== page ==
In Depth #5

In Depth is going great. I had my fourth official meeting with my mentor on Wednesday, March 6 from 4:00pm – 5:00pm, and my fifth official meeting on Thursday, March 14 from 4:00pm – 5:00pm. 

I transcribed a piece of a conversation I had with my mentor on March 6. We talked about the developmental questions I had come up with and answered. For those who don’t know, a developmental question helps eliminate plot holes and clarify the rules and logistics of a novel after you plot the story but before you write. It gives you a better understanding of how everything in your novel works and is especially helpful when you have a complex story with ideas such as prophecies and alternate dimensions. 

Note: I tried to transcribe the conversation in a more general form as we talked very deeply into the logistics of my novel I would need to explain in person to understand at the point I’m at now. I’ve still included the topic, but I took out the complicated terms that only myself and my mentor would understand. Even still, some of the developmental questions will seem strange without context. I apologize.

M: Myself L: My mentor

L: “So what is your plan for today?”

M: “Well, I was hoping we could go over the developmental questions I finished from the last meeting and then if there’s time go over the next steps together.”

L: “Alright, so let’s see your work!”

(I pulled out my computer with the developmental questions)

M: “So the first thing I did was puzzle out how the prophecy works. Who made it, what it means, why it’s under the school, where it came from, that sort of thing.”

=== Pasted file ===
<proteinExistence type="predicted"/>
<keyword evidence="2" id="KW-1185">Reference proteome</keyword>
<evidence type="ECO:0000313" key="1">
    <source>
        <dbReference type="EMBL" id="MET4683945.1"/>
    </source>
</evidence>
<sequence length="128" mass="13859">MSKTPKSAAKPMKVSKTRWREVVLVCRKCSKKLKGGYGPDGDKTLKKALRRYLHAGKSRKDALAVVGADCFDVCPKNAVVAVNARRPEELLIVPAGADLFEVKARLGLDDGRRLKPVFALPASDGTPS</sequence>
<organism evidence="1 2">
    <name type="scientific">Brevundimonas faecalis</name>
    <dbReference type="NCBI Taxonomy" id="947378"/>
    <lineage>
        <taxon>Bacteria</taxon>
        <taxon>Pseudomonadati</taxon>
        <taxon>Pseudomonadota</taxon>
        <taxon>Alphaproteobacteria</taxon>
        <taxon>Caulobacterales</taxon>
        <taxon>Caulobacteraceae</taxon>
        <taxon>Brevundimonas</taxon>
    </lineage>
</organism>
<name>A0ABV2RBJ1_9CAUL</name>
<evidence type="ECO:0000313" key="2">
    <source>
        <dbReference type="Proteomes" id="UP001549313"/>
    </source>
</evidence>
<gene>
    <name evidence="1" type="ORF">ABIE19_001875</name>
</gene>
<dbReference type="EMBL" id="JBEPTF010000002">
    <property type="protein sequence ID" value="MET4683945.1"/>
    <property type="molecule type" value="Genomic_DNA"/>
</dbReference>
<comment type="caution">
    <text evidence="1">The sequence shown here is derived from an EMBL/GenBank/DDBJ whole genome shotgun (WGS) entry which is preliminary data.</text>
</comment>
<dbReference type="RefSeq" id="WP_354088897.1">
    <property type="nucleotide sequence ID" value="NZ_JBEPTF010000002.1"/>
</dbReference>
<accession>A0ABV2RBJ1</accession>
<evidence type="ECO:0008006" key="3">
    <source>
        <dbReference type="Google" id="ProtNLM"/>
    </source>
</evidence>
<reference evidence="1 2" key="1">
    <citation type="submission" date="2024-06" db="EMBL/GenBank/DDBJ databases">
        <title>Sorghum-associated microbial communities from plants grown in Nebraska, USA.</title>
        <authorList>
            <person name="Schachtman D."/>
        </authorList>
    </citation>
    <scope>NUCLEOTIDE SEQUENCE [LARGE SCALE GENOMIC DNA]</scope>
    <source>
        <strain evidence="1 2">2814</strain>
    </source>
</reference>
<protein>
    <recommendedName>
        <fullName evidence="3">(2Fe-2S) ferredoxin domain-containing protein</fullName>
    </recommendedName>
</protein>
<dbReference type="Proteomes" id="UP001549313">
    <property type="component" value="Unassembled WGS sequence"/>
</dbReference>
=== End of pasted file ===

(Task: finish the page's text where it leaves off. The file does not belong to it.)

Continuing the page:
L: “Okay.”

M: (I explained my ideas)

L: “So one thing, how would this General know about the prophecy? How does the General write about Raven if it hasn’t happened yet?”

M: “Oh, I thought about that and I had a couple of ideas. (I then explained my ideas)”

L: “Okay so that’s good, I understand how that would affect the prophecy and the General. Personally, I see (the idea) laid out like this. (Explains her understanding of my explanation)”

M: “Yes, that’s what I was going for.”

L: “So how do the readers find out about this?”

M: “Oh, I had an idea about that. I was thinking something like (explain).”

L: “Now, would that be a prologue or a separate piece?”

M: “It would be a prologue that sets up the story for the characters.”

L: “Ah. Well, based on my experience you would have to be careful about it since story should begin with your character.”

M: “I understand, so I thought it could be a half scene as a hook then transition to the characters.”

We then continued to talk about the rest of the developmental questions in a similar pattern (I would explain, my mentor would sometimes ask for deeper clarification, I would dig deeper prompted by my mentor, repeat).

In that part of our conversation, I identified 5 hats: the white hat, the yellow hat, the black hat, the green hat, and the blue hat.

The blue hat came first: 

L: “So what is your plan for today?”

M: “Well, I was hoping we could go over the developmental questions I finished from the last meeting and then if there’s time go over the next steps together.”

L: “Alright, so let’s see your work!”

Just like the start of every meeting, after greetings and catching up my mentor would ask me what I wanted to accomplish in that meeting. I would explain my ideas and run the plan by her, and she would then agree and follow/lead when required. The blue hat defines the focus of the conversation, and it allows the other hats to fall into a pattern that repeated for each developmental question.